Corn Kings and One-Horse Thieves
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Illinois past and present, as seen by James Krohe Jr.
The Corn Latitudes
Illinois math teaching doesn't add up
August 1, 1991
A piece prompted by the news that less than a third of Illinois' eighth-graders were being taught math by teachers who had even an undergraduate major in the subject.
Parents wouldn't dream of sending their children to a plumber to have their teeth filled but they willingly send them to English majors to learn their fractions.
There I was, standing in line at Osco's. The store's computerized cash registers had crashed, leaving the hapless high schoolers who were running the checkout lanes to calculate purchase totals and tax and to make change by hand. A man in front of me—the kind of guy who enjoyed pulling the wings off butterflies as a boy, probably—paid for his forty-six-cent purchase by handing the clerk two quarters and a penny. She looked as if she was going to cry.
No one who has watched our young struggle with the simple mathematics of making change can have been surprised therefore by the results of the most recent National Assessment Governing Board's survey of math skills. Fewer than half the high school seniors tested in thirty-seven states and the District of Columbia had mastered eighth grade math. Only five percent of them could do the math expected of kids their age who live in the more advanced nations.
When it comes to teaching math, U.S. methods clearly don't add up. The survey especially disappointed taxpayers who recall that the public schools undertook a back-to-the-basics movement in math teaching nearly a decade ago. Alas, nothing sets back U.S. public education more than attempts to move it forward. The back-to-basics movement stressed rote memorization at the expense of mathematical reasoning. So rare is the ability to think and count at the same time that a kid who ranks in the 89th percentile in computational skills on one of the popular standardized tests and the 91st percentile in "concepts and applications" will rank in the 92nd percentile in terms of his combined score.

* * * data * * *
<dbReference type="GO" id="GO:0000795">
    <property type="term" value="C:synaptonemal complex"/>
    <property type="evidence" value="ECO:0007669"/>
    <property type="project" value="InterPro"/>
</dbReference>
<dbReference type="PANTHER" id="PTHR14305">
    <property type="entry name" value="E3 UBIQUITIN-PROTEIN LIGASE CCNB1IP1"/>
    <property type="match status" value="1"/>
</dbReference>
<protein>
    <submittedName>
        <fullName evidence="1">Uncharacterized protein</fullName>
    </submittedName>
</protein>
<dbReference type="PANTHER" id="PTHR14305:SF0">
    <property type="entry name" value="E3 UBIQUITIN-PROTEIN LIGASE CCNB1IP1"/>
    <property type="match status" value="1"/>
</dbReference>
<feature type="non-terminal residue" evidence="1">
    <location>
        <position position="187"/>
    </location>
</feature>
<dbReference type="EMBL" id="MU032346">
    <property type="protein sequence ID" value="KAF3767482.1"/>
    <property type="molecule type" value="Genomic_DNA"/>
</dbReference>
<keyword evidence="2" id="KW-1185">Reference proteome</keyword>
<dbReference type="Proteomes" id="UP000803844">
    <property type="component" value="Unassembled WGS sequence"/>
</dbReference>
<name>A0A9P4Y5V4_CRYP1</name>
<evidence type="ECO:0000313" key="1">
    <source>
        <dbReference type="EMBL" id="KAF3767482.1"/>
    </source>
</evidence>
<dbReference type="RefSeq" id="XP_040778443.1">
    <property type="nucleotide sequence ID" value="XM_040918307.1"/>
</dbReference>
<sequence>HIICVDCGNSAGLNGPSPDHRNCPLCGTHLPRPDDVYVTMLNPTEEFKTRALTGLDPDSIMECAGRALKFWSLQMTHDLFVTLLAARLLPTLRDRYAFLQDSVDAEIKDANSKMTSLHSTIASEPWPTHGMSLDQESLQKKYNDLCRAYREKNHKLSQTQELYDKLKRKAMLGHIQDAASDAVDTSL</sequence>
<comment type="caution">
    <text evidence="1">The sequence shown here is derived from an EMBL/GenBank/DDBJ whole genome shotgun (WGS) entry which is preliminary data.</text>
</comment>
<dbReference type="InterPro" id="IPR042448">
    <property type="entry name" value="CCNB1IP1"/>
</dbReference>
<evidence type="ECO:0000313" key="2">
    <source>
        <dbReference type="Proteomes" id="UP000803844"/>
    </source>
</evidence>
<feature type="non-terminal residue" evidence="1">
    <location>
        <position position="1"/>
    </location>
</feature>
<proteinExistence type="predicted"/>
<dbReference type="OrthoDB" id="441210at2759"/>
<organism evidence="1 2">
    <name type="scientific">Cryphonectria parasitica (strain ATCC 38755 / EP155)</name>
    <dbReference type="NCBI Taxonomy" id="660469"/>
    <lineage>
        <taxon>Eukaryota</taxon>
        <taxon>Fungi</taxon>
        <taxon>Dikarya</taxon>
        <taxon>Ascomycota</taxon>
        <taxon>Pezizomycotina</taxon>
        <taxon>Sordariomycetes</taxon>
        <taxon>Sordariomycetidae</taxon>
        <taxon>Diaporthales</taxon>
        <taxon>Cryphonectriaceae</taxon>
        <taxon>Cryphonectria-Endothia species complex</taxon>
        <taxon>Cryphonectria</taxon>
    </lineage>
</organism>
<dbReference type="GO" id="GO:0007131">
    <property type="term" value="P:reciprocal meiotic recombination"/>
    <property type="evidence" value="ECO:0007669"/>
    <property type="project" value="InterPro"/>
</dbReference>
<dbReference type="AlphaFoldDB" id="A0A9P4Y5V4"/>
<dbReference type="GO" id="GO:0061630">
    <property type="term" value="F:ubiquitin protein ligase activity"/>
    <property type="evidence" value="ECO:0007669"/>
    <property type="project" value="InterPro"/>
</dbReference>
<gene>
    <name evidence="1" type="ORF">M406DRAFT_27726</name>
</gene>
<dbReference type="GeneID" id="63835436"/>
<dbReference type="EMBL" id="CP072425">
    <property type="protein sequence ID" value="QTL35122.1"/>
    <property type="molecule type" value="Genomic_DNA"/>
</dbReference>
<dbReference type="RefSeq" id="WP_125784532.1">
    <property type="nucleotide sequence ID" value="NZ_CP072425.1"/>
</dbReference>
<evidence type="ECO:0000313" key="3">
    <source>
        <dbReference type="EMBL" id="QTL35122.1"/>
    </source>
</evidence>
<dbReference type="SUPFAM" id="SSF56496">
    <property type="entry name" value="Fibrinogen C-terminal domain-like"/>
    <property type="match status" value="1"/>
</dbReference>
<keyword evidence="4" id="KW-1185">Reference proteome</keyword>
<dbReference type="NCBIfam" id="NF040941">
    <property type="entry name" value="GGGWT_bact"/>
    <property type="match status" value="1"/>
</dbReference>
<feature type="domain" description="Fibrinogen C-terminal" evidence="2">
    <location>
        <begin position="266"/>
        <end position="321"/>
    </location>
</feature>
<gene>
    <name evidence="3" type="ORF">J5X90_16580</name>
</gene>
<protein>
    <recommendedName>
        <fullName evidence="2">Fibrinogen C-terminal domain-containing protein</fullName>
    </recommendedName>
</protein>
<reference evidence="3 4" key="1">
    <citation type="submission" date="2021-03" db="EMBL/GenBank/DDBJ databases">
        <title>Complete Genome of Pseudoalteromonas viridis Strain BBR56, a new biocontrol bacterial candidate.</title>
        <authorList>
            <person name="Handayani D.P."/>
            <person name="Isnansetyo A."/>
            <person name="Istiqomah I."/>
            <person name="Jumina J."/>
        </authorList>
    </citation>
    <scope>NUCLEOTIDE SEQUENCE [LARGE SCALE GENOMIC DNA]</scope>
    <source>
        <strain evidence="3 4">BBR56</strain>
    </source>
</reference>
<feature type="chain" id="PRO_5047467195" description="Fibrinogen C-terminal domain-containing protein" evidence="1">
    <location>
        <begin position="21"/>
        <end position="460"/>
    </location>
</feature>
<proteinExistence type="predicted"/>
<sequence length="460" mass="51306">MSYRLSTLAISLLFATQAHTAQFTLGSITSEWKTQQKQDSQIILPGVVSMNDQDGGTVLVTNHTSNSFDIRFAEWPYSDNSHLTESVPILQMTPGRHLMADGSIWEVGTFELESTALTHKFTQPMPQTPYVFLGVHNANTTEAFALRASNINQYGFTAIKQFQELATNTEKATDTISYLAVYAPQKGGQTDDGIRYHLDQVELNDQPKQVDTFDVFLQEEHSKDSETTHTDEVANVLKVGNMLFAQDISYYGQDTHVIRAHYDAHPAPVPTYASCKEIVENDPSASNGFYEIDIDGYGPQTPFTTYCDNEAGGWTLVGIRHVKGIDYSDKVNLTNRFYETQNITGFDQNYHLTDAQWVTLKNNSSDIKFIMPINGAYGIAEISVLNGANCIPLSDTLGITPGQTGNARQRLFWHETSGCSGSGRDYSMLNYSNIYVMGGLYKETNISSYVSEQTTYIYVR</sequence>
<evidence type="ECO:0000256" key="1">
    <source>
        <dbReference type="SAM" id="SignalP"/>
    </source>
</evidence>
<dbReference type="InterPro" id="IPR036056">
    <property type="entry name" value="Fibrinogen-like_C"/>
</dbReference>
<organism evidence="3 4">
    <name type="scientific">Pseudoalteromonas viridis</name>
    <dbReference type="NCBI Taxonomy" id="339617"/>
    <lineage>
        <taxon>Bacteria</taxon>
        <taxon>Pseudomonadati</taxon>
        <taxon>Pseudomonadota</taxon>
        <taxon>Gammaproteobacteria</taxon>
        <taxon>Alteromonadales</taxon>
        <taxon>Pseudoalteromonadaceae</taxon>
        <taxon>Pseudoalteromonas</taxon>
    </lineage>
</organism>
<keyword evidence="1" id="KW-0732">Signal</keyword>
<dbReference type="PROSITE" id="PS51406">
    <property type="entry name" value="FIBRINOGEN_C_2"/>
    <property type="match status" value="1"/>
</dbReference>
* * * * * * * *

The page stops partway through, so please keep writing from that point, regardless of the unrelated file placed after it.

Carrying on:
Most of the experts interviewed by the radio talk shows to Explain What It All Means insisted that our teaching methods are out of date. They did not explain why, if methods are the problem, Asian students taught in the same ways tend to do better than whites or blacks or Hispanics in math. Or why, if math teaching methods haven't changed in twenty years, student performance has.
Our approach to teaching math is not out of date so much as it is out of touch. A public school system dedicated to the idea that the point of a general education is getting a job as a clerk has imbued us all with the notion that the point of mathematics is getting an answer rather than understanding a process. Math is about relationships, not calculations—something that comes as news to all those kids who looked like Einsteins when it came to memorizing multiplication facts but were revealed as mathematical morons when they hit algebra.
"Out of date" is the preferred explanation of our education professional because it sounds better than "incompetent." Teaching takes more than reading exercises out of a textbook, no matter what the teachers' unions say. One reason so few of our teachers chose to major in math is that they, like most Americans who graduated from traditional schools, grew up hating it—a feeling most of them no doubt convey unmistakably to their students.
Illinois's professional educators were quick to defend the state's school establishment against imputations of incompetence. One state school bureaucrat blamed the state's poor ting a showing in the survey (twenty-second out of thirty-eight) on the black kids living in places like Chicago's South Side. He pointed out that the top-scoring states like Minnesota do not have sizable inner-city black ghettos whose students are notorious for school administrators' reputations by dragging down test averages.